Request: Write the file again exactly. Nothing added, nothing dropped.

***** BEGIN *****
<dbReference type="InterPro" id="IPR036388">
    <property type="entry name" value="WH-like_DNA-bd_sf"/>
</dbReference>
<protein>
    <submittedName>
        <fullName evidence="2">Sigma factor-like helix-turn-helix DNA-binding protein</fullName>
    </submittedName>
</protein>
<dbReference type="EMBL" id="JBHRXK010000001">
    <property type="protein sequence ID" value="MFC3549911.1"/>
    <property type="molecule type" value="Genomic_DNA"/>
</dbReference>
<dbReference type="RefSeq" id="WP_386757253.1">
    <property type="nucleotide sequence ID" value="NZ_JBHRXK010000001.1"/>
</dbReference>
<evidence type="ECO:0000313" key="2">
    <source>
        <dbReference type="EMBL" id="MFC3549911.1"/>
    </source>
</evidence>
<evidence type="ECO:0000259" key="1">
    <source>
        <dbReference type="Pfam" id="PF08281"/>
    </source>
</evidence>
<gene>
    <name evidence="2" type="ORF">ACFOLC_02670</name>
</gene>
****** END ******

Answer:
<dbReference type="InterPro" id="IPR036388">
    <property type="entry name" value="WH-like_DNA-bd_sf"/>
</dbReference>
<protein>
    <submittedName>
        <fullName evidence="2">Sigma factor-like helix-turn-helix DNA-binding protein</fullName>
    </submittedName>
</protein>
<dbReference type="EMBL" id="JBHRXK010000001">
    <property type="protein sequence ID" value="MFC3549911.1"/>
    <property type="molecule type" value="Genomic_DNA"/>
</dbReference>
<dbReference type="RefSeq" id="WP_386757253.1">
    <property type="nucleotide sequence ID" value="NZ_JBHRXK010000001.1"/>
</dbReference>
<evidence type="ECO:0000313" key="2">
    <source>
        <dbReference type="EMBL" id="MFC3549911.1"/>
    </source>
</evidence>
<evidence type="ECO:0000259" key="1">
    <source>
        <dbReference type="Pfam" id="PF08281"/>
    </source>
</evidence>
<gene>
    <name evidence="2" type="ORF">ACFOLC_02670</name>
</gene>